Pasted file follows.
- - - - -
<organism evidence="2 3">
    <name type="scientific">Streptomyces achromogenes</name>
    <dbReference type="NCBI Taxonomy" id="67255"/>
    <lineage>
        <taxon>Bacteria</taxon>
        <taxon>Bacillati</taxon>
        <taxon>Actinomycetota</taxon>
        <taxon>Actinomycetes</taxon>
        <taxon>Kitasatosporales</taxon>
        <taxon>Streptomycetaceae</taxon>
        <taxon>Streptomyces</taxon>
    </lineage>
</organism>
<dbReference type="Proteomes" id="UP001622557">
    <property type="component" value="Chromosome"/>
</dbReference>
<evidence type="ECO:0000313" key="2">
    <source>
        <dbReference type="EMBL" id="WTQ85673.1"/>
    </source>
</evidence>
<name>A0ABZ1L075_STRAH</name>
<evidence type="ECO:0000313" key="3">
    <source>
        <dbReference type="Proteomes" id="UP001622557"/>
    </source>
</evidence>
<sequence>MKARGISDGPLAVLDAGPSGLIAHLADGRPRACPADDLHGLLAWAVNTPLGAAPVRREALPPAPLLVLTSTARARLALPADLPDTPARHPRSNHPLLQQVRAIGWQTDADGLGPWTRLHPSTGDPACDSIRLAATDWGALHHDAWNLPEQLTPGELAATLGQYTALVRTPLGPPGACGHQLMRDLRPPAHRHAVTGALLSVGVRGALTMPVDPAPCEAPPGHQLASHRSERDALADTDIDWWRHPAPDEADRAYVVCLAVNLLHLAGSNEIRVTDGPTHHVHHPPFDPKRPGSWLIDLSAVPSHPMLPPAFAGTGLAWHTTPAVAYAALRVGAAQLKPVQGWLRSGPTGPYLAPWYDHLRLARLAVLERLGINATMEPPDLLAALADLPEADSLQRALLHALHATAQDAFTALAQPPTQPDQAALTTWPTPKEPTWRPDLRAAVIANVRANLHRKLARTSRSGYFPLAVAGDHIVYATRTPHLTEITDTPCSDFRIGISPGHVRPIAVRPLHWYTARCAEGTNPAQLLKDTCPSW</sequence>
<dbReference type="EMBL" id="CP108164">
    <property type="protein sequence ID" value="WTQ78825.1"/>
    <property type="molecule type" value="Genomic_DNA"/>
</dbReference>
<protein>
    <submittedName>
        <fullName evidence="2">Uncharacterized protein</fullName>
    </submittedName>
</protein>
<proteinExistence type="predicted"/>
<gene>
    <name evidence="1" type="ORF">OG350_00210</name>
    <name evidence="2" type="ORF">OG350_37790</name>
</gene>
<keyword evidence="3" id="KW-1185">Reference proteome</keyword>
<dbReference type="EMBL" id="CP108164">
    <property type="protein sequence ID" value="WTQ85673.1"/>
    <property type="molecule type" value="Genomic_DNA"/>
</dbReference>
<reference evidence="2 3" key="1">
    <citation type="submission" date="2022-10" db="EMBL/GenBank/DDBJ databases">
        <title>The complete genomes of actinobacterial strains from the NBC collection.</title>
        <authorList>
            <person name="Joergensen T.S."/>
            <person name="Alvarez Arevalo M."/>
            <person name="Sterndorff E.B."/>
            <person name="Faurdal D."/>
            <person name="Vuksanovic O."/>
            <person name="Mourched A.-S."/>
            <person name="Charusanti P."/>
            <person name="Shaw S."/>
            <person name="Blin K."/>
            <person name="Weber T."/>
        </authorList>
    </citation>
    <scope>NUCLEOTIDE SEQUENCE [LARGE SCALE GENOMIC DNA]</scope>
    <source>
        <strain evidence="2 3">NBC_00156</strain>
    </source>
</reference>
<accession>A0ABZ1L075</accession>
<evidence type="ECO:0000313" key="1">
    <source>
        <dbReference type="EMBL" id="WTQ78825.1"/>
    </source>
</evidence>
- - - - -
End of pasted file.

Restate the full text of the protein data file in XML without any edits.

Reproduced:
<organism evidence="2 3">
    <name type="scientific">Streptomyces achromogenes</name>
    <dbReference type="NCBI Taxonomy" id="67255"/>
    <lineage>
        <taxon>Bacteria</taxon>
        <taxon>Bacillati</taxon>
        <taxon>Actinomycetota</taxon>
        <taxon>Actinomycetes</taxon>
        <taxon>Kitasatosporales</taxon>
        <taxon>Streptomycetaceae</taxon>
        <taxon>Streptomyces</taxon>
    </lineage>
</organism>
<dbReference type="Proteomes" id="UP001622557">
    <property type="component" value="Chromosome"/>
</dbReference>
<evidence type="ECO:0000313" key="2">
    <source>
        <dbReference type="EMBL" id="WTQ85673.1"/>
    </source>
</evidence>
<name>A0ABZ1L075_STRAH</name>
<evidence type="ECO:0000313" key="3">
    <source>
        <dbReference type="Proteomes" id="UP001622557"/>
    </source>
</evidence>
<sequence>MKARGISDGPLAVLDAGPSGLIAHLADGRPRACPADDLHGLLAWAVNTPLGAAPVRREALPPAPLLVLTSTARARLALPADLPDTPARHPRSNHPLLQQVRAIGWQTDADGLGPWTRLHPSTGDPACDSIRLAATDWGALHHDAWNLPEQLTPGELAATLGQYTALVRTPLGPPGACGHQLMRDLRPPAHRHAVTGALLSVGVRGALTMPVDPAPCEAPPGHQLASHRSERDALADTDIDWWRHPAPDEADRAYVVCLAVNLLHLAGSNEIRVTDGPTHHVHHPPFDPKRPGSWLIDLSAVPSHPMLPPAFAGTGLAWHTTPAVAYAALRVGAAQLKPVQGWLRSGPTGPYLAPWYDHLRLARLAVLERLGINATMEPPDLLAALADLPEADSLQRALLHALHATAQDAFTALAQPPTQPDQAALTTWPTPKEPTWRPDLRAAVIANVRANLHRKLARTSRSGYFPLAVAGDHIVYATRTPHLTEITDTPCSDFRIGISPGHVRPIAVRPLHWYTARCAEGTNPAQLLKDTCPSW</sequence>
<dbReference type="EMBL" id="CP108164">
    <property type="protein sequence ID" value="WTQ78825.1"/>
    <property type="molecule type" value="Genomic_DNA"/>
</dbReference>
<protein>
    <submittedName>
        <fullName evidence="2">Uncharacterized protein</fullName>
    </submittedName>
</protein>
<proteinExistence type="predicted"/>
<gene>
    <name evidence="1" type="ORF">OG350_00210</name>
    <name evidence="2" type="ORF">OG350_37790</name>
</gene>
<keyword evidence="3" id="KW-1185">Reference proteome</keyword>
<dbReference type="EMBL" id="CP108164">
    <property type="protein sequence ID" value="WTQ85673.1"/>
    <property type="molecule type" value="Genomic_DNA"/>
</dbReference>
<reference evidence="2 3" key="1">
    <citation type="submission" date="2022-10" db="EMBL/GenBank/DDBJ databases">
        <title>The complete genomes of actinobacterial strains from the NBC collection.</title>
        <authorList>
            <person name="Joergensen T.S."/>
            <person name="Alvarez Arevalo M."/>
            <person name="Sterndorff E.B."/>
            <person name="Faurdal D."/>
            <person name="Vuksanovic O."/>
            <person name="Mourched A.-S."/>
            <person name="Charusanti P."/>
            <person name="Shaw S."/>
            <person name="Blin K."/>
            <person name="Weber T."/>
        </authorList>
    </citation>
    <scope>NUCLEOTIDE SEQUENCE [LARGE SCALE GENOMIC DNA]</scope>
    <source>
        <strain evidence="2 3">NBC_00156</strain>
    </source>
</reference>
<accession>A0ABZ1L075</accession>
<evidence type="ECO:0000313" key="1">
    <source>
        <dbReference type="EMBL" id="WTQ78825.1"/>
    </source>
</evidence>